Malaysian Prime minister Najib Abdul Razak’s illness with chicken pox on the eve of the visit of two foreign dignitaries – Australian Prime minister Julia Gillard and US Secretary of State Hillary Rodham Clinton, is unfortunate but not as awkward as how events have unfolded whilst he is recuperating.
Najib first showed symptoms of illness at the 17th Asean Summit Meeting in Hanoi and according to his wife, Rosmah Mansor, has been asked to rest by his doctors.
Whilst at the Kuala Lumpur Hospital, where she paid a visit to the accident victims of the Genting bus crash,
Rosmah was reported to be in ‘high spirits standing in for Najib at functions’.
Rosmah appears to be taking her role a bit too seriously.
Is she not overstretching her responsibilities when she says she will stand in for the PM by ‘officiating on Najib’s behalf’ at the ‘1Malaysia Deepavali Carnival’ at Little India in Brickfields a few days ago?
Yesterday, she repeated this prime-ministerial role at Sri Perdana for Julia Gillard.
Malaysians are confused for they would tend to believe that when the Prime minister is incapacitated or on holiday, it is his deputy, Muhyiddin Yassin who takes over.
People will start to make comparisons and say, when Barack Obama is ill, Michelle does not stand in for him. When Julia Gillard is ill, her partner Tim Mathieson does not take over. When the British monarch falls sick, Prince Philip her consort, does not take over, but Prince Charles, the heir apparent to the throne, assumes her role.
There is speculation that Najib is not really ill but wants to avoid the two dignitaries, who are probably the two most powerful women in the world.
Does Najib not want to be pressured into concessions with both Clinton and Gillard? Or is his ‘sickie’ just him ‘playing hard to get’?
Clinton will meet civil society groups and also leaders of the opposition. Is Najib ‘upset’ and so snubs her because of this?
One of the major topics to be discussed by Gillard is about human-trafficking. Recently, seven Malaysian immigration officials were arrested for the part they played in people-smuggling.
Australia is the final destination for asylum seekers, principally from war-torn Afghanistan who fly into Malaysia before taking a boat to Indonesia and thence, to Timor Leste and Australia.
This year alone, over 5,500 refugees have ended up in Australia.
Is Najib reluctant to support Australia in setting up a processing centre for asylum seekers in Timor Leste, because he does not want to risk upsetting his counterparts in Timor Leste and Indonesia? Is he afraid to say ‘no’?
Is he also fearful of telling Gillard that human-trafficking is a rampant problem and that with high levels of corruption in the country, which his government appears not to deal with effectively, it is therefore impossible for him to tackle the issue?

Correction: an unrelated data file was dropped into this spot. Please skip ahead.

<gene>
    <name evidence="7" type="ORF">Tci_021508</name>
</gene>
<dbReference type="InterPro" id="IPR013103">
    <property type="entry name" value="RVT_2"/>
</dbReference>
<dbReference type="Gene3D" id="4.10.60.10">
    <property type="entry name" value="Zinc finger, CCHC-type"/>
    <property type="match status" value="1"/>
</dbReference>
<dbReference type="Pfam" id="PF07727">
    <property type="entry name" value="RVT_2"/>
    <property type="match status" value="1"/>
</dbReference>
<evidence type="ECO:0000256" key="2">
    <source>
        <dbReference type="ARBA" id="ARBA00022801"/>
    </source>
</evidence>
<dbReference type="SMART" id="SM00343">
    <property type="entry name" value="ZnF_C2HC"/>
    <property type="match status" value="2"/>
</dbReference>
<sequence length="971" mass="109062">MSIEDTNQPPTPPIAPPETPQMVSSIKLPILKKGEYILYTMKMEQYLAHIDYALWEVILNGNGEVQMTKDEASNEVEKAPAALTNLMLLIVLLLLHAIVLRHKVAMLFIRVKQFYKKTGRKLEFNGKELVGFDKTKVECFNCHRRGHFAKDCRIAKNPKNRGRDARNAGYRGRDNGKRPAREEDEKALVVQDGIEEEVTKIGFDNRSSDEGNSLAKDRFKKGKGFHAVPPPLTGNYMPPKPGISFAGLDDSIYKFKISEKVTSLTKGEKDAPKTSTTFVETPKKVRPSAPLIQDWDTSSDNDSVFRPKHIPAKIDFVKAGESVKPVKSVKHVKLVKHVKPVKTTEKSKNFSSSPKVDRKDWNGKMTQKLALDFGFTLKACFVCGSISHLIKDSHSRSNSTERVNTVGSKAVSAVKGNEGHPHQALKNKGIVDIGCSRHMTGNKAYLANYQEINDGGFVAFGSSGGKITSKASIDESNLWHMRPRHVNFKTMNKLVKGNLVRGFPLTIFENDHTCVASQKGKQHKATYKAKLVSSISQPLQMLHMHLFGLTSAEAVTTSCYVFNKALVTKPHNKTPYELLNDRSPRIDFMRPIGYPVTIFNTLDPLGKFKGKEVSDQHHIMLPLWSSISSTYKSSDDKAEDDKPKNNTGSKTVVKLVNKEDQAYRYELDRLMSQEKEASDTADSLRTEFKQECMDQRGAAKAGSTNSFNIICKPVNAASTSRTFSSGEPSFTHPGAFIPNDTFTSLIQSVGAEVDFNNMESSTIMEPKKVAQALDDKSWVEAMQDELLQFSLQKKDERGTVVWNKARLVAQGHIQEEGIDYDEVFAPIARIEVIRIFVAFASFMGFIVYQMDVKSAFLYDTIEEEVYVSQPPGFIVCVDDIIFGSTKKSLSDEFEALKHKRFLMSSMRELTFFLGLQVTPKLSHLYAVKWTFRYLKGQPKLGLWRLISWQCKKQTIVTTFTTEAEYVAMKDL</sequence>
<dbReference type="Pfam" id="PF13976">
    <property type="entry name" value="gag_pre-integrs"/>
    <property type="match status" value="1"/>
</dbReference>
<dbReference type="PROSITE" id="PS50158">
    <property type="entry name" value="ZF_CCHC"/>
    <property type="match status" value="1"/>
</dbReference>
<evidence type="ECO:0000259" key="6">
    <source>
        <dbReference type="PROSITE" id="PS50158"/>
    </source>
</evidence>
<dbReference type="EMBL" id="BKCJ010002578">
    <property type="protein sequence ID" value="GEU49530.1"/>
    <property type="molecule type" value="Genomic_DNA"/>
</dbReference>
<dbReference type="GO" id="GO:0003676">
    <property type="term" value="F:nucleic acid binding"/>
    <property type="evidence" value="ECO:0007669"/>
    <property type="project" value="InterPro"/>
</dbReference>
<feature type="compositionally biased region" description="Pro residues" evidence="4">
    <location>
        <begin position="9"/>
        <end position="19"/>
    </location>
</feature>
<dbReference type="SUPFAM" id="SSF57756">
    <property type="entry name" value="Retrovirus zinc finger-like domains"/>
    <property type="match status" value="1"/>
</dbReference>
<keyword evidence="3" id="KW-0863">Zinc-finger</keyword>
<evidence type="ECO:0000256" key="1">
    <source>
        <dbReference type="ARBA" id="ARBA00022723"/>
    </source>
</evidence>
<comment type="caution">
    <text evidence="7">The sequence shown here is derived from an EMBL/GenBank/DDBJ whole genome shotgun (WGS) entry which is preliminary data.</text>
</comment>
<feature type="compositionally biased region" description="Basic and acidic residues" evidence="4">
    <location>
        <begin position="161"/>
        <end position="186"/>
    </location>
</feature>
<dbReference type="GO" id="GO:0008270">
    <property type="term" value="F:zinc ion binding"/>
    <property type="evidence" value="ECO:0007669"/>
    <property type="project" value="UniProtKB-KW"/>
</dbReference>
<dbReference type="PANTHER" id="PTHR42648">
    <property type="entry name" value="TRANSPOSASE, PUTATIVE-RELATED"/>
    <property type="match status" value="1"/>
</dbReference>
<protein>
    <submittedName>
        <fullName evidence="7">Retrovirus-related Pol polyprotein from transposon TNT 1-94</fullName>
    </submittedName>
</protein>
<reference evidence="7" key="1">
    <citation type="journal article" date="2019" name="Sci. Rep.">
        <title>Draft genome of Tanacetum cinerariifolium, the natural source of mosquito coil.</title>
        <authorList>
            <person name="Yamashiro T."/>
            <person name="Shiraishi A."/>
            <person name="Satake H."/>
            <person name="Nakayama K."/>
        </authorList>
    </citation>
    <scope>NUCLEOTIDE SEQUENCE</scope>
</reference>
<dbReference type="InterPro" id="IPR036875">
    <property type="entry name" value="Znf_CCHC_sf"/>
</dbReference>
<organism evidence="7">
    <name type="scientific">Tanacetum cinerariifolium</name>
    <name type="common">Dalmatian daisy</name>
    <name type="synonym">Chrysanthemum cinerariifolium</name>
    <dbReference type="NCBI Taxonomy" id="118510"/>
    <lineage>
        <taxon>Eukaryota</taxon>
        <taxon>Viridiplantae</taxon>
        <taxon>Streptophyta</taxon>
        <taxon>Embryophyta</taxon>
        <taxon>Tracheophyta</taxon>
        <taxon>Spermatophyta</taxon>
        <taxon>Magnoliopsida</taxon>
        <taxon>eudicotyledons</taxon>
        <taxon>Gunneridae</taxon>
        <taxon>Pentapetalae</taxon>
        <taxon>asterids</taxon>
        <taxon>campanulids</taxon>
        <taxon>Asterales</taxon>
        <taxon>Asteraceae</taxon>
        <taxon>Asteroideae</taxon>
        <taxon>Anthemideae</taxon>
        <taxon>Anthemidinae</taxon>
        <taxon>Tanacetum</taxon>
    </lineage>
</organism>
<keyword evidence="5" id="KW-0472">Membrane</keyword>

Did he send his wife out to ‘soften’ both these women so that they would accept his views? He realises that Clinton and Gillard are both professionals in what they do but if Rosmah engaged them in small talk, he effectively employs delaying tactics to important issues present on their busy schedules, which only a decision from the Malaysian Prime minister would suffice.
Whatever the true reasons, Rosmah should never have assumed the PM’s role in public. It is highly unprecedented.
The image projected worldwide must be one of confusion. Does protocol not mean anything in Malaysia? Even if Rosmah was not in any formal discussion but was merely present in an ‘entertainment’ capacity like in a banquet or similar, it is awkward for the main players involved.
The mixed messages to the public, when Rosmah takes centre stage standing in for PM are confusing and damaging.
For the visiting dignitaries, they are not accorded the due respect which should be reserved for people of their seniority and importance.
Gillard and Clinton are important world players. Has Najib an ulterior motive for staying away and is using the chicken pox as a convenient excuse?
For Muhyiddin, people will wonder why he is perceived to be of lesser importance and not worthy of his deputy premiership. Has Rosmah usurped him?
For Rosmah, the people will think that she has delusions of grandeur. They will ask why she is ‘standing in’ when she is not even an elected person. She is only the PM’s wife.
They may well say she is not even the wife of an elected PM; nor is she a civil servant.
They might even suggest that if she fancies herself as PM that she should offer her candidacy at the next General Election.
Maybe these conjectures are all wrong and that she is truly the power behind the throne.